Creative marketing and a commitment to boosting preteens’ self-esteem helped Linda Maslechko build Triple Flip, her active-wear line aimed at “tween” girls, into a national brand with 12 stores from Vancouver to Toronto.
It’s barely mid-July, but one Calgary entrepreneur can’t wait for “Back to School” shopping to begin. For 10 years, Linda Maslechko has been building Triple Flip, an active-wear line aimed at “tween” girls. She has built a national brand and 12 stores from Vancouver to Toronto through creative marketing and a commitment to boosting preteens’ self-esteem.
But now comes her greatest test. Later this month, Triple Flip makes its U.S. debut in New York City. And Maslechko is hoping Frank Sinatra was right — if she can make it there, she can make it anywhere.
You don’t build national brands overnight, especially when your company has had no outside financing. Maslechko is a former stockbroker who put her career on hold to raise three daughters. She threw herself into everything, getting involved in her daughters’ schools, Brownies, and dancing classes. She even became the go-to dressmaking mom, creating dance costumes for her girls, and 400 others.
But the part she hated was clothes-shopping. “Shopping with the girls was so incapacitating,” Maslechko says. “The clothing stores were not meeting their needs for fit, style or function.”
Frustrated, she compared tweens’ clothing sold in stores to the 400 sets of measurements she had collected from actual girls. “Tweens turned out to be taller, shorter, narrower and wider than what was represented in the stores,” she says. This matters, given the pressure on young girls today to conform to a single idealized body type. “Studies show that 50 per cent of girls six to eight are already concerned about their body image,” Maslechko says.
Maslechko started to build Triple Flip: a line of comfy, stretchable clothes in six sizes (two more than most retailers offer) that let girls with a wide range of body types all dress with style and pizzazz. “Instead of saying ‘you don’t measure up,’ we’re saying, ‘you are great the way you are.’”
Studies show that 50 per cent of girls six to eight are already concerned about their body image
The company lives this promise. Its stores and its website feature photos of real, average customers wearing the brand, not models. The stores hold regular events on topics such as bullying and self-esteem. T-shirt- design workshops encourage customers to create their own slogans, to combat the commercial T-shirts bearing slogans such as “Future Trophy Wife.”
“This is much more than commerce,” Maslechko says. “We think a brand has to stand for something.” She cites an example from her outlet in Oakville, Ont., where a hard-to-fit 12-year-old marveled, “This store makes me feel beautiful.”
Maslechko says Triple Flip enjoyed 40 per cent average annual compound growth in its first decade. Its clothing line has grown to include bodysuits, (modest) tank tops, shorts and “skorts,” hoodies and bubble jackets. And most of its clothes are still made in Calgary.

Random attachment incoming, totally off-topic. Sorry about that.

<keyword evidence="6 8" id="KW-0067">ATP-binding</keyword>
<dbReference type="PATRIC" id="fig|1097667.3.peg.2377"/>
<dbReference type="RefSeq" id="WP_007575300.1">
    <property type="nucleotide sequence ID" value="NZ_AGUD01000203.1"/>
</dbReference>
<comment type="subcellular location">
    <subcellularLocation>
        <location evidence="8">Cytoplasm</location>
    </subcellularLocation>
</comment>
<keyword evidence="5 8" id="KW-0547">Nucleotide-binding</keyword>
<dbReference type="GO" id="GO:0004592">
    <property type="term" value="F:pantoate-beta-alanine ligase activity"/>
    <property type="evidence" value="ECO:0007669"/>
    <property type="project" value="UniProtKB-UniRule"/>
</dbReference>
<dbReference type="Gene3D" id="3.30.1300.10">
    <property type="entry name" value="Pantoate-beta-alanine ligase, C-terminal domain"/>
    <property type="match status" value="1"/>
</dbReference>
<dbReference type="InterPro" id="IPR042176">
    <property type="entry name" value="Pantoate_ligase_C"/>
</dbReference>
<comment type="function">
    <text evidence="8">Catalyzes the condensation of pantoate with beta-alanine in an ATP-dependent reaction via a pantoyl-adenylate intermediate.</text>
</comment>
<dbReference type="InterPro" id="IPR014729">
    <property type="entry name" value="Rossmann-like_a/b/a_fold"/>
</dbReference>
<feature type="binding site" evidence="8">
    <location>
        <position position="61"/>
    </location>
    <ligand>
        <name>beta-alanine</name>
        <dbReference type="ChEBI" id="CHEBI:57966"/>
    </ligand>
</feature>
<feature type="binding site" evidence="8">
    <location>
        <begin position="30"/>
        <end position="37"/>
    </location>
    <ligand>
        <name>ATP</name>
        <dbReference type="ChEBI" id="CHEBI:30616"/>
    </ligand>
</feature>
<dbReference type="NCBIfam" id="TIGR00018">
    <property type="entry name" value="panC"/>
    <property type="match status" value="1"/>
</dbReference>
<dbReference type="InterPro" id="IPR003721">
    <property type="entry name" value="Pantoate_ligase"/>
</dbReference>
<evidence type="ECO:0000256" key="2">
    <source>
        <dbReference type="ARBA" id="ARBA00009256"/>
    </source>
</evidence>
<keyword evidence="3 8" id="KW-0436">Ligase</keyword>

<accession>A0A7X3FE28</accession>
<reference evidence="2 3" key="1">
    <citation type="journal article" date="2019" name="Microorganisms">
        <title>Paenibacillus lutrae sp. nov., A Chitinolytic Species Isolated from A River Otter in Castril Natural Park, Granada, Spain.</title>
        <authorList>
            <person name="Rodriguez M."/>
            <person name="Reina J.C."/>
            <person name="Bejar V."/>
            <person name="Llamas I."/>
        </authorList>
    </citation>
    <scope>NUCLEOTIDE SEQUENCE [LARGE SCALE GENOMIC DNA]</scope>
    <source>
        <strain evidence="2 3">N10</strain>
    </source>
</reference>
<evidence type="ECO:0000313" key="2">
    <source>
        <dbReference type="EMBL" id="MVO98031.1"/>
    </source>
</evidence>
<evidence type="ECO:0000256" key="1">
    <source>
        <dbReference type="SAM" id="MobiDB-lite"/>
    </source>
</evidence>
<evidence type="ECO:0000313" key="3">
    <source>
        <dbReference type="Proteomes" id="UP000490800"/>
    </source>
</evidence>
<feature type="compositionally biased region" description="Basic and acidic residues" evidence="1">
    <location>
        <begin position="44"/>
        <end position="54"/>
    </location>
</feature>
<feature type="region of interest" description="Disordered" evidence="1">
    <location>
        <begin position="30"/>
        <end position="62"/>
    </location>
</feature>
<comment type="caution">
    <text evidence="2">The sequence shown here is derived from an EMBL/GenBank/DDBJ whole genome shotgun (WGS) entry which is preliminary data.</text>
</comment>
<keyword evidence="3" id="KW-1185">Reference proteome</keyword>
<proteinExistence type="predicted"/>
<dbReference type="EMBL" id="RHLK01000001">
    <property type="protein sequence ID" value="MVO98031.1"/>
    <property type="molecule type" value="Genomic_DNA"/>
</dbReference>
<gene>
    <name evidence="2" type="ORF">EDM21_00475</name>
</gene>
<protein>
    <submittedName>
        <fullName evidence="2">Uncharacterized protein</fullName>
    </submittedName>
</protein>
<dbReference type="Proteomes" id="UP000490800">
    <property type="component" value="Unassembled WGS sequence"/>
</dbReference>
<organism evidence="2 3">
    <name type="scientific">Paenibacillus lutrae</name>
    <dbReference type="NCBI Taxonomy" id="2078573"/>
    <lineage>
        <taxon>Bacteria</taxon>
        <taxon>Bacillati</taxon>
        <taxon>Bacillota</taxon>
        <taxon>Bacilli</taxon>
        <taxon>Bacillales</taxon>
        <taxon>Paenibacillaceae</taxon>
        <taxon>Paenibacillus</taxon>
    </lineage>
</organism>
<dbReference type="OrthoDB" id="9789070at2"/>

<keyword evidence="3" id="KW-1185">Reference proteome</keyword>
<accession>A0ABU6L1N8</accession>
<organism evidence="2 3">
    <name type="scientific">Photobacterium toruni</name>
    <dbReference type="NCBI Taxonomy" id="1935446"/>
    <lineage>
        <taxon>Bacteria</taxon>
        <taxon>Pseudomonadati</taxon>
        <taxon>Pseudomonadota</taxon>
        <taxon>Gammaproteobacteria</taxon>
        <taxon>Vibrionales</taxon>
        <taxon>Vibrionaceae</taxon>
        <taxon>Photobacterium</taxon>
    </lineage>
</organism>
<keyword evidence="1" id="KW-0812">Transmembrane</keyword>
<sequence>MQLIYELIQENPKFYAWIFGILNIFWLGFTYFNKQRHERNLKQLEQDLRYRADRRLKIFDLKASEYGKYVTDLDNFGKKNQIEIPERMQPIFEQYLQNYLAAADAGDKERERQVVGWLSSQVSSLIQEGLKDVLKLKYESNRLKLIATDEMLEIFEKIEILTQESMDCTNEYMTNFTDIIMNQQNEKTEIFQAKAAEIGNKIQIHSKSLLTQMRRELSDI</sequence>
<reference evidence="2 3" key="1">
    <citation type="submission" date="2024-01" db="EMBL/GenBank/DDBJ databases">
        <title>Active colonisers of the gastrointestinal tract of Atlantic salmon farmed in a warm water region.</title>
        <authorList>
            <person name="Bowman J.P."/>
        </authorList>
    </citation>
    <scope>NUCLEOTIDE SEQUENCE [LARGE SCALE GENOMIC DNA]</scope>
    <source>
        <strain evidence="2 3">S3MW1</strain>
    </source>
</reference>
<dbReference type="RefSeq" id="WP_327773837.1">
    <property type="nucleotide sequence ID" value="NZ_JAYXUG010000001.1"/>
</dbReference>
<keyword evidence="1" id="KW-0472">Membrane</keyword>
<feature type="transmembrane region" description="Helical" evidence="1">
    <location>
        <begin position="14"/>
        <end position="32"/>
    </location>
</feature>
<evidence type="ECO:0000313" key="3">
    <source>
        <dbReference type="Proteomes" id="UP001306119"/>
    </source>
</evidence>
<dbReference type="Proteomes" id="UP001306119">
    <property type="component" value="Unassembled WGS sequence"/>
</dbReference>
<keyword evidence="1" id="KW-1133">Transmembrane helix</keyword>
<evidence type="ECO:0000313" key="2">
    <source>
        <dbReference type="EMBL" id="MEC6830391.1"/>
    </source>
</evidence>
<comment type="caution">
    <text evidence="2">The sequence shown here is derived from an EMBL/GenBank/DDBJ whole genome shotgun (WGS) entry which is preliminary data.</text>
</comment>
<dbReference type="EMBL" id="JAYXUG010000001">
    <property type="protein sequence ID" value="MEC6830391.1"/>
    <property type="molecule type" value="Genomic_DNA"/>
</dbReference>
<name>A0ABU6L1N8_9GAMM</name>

Word of mouth isn’t its only form of marketing. It holds “pop-up” sales at sports events and dance competitions from Ontario to B.C. — donating part of the proceeds to the event. The aim is to reach active girls too busy to hit the mall — and to encourage customers in cities without a Triple Flip store to buy online. “This year we’ll do 51 pop-up events, and we want to do more,” Maslechko says.
After 10 years, 50 per cent of sales are still in Alberta — a problem when energy prices slip. Still, every oil crisis has a silver lining. Maslechko says downturns provide opportunities to open new stores at lower cost. “During the last recession, we opened five stores in 13 months.”
Maslechko says Triple Flip has just now reached the launching pad. For the first time, it is trying to raise outside capital. With a target of $5 million, Triple Flip is exploring crowdfunding, through U.S-based Circleup.com, which connects consumer-product companies to accredited investors and is reaching out to private investors through Edmonton-based Raintree Financial Solutions.
“This raise will build us wings,” says Maslechko. The money will help expand the company’s retail footprint, upgrade the website for mobile users, and boost working capital. “That’s something I’ve never enjoyed,” she says.
“This store makes me feel beautiful.”
And then there’s the next frontier. Knowing the sad track record of Canadian retail in the U.S., Maslechko has watched for the right opportunity. She thinks she’s found it in a deal with Lester’s, a 68-year-old family-owned clothing chain with five New York-area outlets that loves youthful brands with attitude.
“We’re very selective about who we work with,” says Maslechko. “The brand has to be presented in a certain way. I don’t want my merchandise to be in a circular rack and being discounted.” Lester’s executives share her social mission and obsession with customer service. The first shipment heads to Lester’s later this month, in time to catch local tweens stepping off the bus from summer camp and ready to shop for school.
“We’re very excited at being the first to land Triple Flip in the U.S.,” Lester’s divisional merchandise manager, Jill Oralerich, says. “Their product lines are very exciting from a style point of view, but they’re also very practical, and the quality is terrific. And we’re very aligned on the commitment to building self-esteem.”
Rick Spence is a writer, consultant and speaker specializing in entrepreneurship.